Dozens of Indonesian migrant workers caught returning from Malaysia via illegal routes
The Jakarta Post
Jakarta / Tue, April 21, 2020 / 05:40 pm
Dozens of Indonesian migrant workers returning from Malaysia have been caught attempting to sneak past border authorities via illegal routes.
The Indonesian Navy spotted and secured a fishing vessel carrying 22 undocumented Indonesian migrant workers from Malaysia in Tanjung Tumpul in Asahan regency, North Sumatra, on Monday.
Belawan I Naval Base commander Adm. Abdul Rasyid said the authorities were keeping a close watch on the country’s borders with Malaysia because there were concerns that illegal migrants might enter Indonesia and spread the coronavirus disease upon arrival.
The Navy would continue patrolling the sea, as well as a number of routes that were found to have been used as illegal entry points by migrants, he said.
“This is the umpteenth time that we have detained migrant workers who returned from Malaysia. It has become a major concern for us amid the COVID-19 pandemic,” Abdul said on Monday.
Belawan 1 Naval Base spokesperson Second Lt. Mega Patijurjana said the authorities had conducted medical tests on passengers of the all-male fishing vessel to determine whether they posed any public health risks.
“All migrant workers are currently isolated at a hospital to curb the spread of COVID-19,” Patinurjana said.
Batubara regency, located along North Sumatra's eastern shoreline, also saw an influx of migrant workers returning from Malaysia via illegal routes, with 94 people recently caught entering the area.
“Seventeen migrant workers managed to escape, while the 77 others were immediately placed under quarantine at a hospital to stem the spread of COVID-19,” Batubara Regent Zahir said on Monday.
He said the migrant workers originated from various provinces across the country, including Riau, Jambi, East Java and Central Java.
The North Sumatra provincial administration previously repatriated some 513 Indonesian migrant workers from Malaysia after they were cleared following COVID-19 testing. Many of them had police records in Malaysia for overstaying their visas.
All recently repatriated migrant workers had been put in isolation for 14 days at a special facility in Cadika Lubuk Pakam Park in the province's Deli Serdang regency or at Suwondo Air Base in the provincial capital Medan.
North Sumatra had 84 confirmed cases of COVID-19 as of Tuesday afternoon, with at least nine deaths linked to the disease.
Authorities also previously caught Indonesian migrant workers returning via illegal routes from Malaysia in other provinces, including Riau Islands.
Last week, the Maritime Security Agency (Bakamla) apprehended 47 migrant workers returning from Malaysia via illegal routes in the Nongsa waters of Batam, Riau Islands, on April 15.
None of them had shown any COVID-19 symptoms when authorities screened them, Bakamla chief Vice Adm. Aan Kurnia said.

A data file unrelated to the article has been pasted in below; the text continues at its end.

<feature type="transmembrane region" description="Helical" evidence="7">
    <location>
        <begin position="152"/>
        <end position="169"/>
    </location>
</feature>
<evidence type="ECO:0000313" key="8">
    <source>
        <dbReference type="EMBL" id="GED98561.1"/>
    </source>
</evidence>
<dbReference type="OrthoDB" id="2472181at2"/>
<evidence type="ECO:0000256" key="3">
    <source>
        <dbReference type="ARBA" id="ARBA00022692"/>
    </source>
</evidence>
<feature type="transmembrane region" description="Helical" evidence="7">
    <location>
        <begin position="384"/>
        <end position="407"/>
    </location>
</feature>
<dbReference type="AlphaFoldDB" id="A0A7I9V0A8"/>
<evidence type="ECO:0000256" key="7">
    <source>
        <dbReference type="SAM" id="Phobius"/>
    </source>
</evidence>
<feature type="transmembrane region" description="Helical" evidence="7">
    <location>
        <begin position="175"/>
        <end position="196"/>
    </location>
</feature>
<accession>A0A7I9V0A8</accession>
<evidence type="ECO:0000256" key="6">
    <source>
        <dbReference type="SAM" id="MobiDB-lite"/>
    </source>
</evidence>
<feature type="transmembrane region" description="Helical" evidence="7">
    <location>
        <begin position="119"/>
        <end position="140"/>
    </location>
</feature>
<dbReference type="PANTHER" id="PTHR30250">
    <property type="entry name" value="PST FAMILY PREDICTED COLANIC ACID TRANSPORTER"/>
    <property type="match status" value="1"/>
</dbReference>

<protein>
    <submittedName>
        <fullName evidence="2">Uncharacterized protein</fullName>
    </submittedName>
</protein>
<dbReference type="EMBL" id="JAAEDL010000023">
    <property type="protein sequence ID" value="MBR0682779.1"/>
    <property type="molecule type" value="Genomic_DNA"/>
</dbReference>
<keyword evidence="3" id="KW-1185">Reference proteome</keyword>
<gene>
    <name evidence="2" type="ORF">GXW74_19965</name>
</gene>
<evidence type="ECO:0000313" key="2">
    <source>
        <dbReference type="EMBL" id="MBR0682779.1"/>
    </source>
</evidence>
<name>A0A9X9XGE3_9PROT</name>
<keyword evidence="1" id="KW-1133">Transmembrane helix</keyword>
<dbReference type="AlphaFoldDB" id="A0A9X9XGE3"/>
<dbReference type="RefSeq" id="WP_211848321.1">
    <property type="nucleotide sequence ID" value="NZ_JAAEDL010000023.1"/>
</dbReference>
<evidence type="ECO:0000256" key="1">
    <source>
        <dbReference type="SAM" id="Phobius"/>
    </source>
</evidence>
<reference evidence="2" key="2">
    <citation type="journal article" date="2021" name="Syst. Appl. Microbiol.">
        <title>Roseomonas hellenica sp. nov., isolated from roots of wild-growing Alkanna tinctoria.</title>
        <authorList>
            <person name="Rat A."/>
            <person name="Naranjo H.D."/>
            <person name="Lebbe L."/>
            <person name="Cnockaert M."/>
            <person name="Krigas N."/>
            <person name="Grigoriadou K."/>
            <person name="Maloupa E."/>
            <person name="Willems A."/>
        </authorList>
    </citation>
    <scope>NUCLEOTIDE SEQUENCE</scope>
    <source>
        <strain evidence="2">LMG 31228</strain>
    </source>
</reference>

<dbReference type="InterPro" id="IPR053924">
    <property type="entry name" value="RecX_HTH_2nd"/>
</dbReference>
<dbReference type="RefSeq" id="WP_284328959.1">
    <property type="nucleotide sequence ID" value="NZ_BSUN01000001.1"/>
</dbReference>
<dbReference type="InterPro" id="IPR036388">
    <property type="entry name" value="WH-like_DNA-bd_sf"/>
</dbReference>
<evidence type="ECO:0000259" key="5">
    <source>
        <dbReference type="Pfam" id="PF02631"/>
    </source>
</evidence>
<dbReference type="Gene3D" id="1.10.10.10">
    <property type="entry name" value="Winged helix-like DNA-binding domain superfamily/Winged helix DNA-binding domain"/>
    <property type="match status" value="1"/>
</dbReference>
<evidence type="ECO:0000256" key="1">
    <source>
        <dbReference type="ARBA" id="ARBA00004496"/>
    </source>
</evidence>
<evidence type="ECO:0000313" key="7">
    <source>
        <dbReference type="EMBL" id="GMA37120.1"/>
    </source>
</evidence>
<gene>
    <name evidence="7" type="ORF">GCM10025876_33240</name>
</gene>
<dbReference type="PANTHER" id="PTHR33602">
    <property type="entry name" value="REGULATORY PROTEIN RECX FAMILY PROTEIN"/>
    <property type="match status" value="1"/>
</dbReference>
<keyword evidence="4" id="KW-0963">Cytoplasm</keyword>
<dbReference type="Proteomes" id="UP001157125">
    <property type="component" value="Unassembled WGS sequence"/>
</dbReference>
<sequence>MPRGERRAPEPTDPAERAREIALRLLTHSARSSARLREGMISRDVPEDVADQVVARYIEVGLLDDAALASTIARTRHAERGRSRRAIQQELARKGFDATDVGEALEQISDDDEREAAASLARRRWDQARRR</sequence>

Indonesian migrant workers began returning home after Malaysia extended until April 28 its “movement control order”, which is technically a lockdown. The coronavirus has infected more than 5,400 people and killed at least 89 there.
Other provinces, including Riau and Aceh, have also seen an influx of Indonesian migrant workers returning from Malaysia since earlier this month.
The Riau administration's communications and information agency head, Chairul Riski, said 4,444 migrant workers from the neighboring country had returned home through the province.
“The figure accounts for arrivals from the fourth week of March to April 1,” Chairul said on April 2 as quoted by Antara.
He went on to say that the migrant workers had largely entered the province through Tanjung Harapan Port in Meranti Islands regency, Sri Junjungan Port in Dumai city and Sri Laksamana Port in Bengkalis regency.
Meanwhile, the East Aceh Police have stepped up monitoring after some 500 migrant workers returned to the province from Malaysia last week.
East Aceh Police chief Adj. Sr. Comr. Eko Widiantoro said the returnees had been placed in isolation and were required to comply with a 14-day quarantine rule.
He said the authorities in East Aceh had also been tracking the arrival of domestic workers from other regions that were considered hot spots for COVID-19 contagion, such as North Sumatra and the capital Jakarta.
“We’ll keep compiling data to keep track of their locations in our region. This emergency health protocol has to be done in concert [with related stakeholders] to maximize our mitigation efforts,” Eko said on April 15.
As of Tuesday afternoon, the number of people infected by the coronavirus had reached 7,135, with 616 fatalities, according to the government's official count. Of the figure, Riau has recorded at least 35 confirmed cases with four fatalities, while Aceh has seven confirmed COVID-19 cases and one death linked to the disease. (rfa)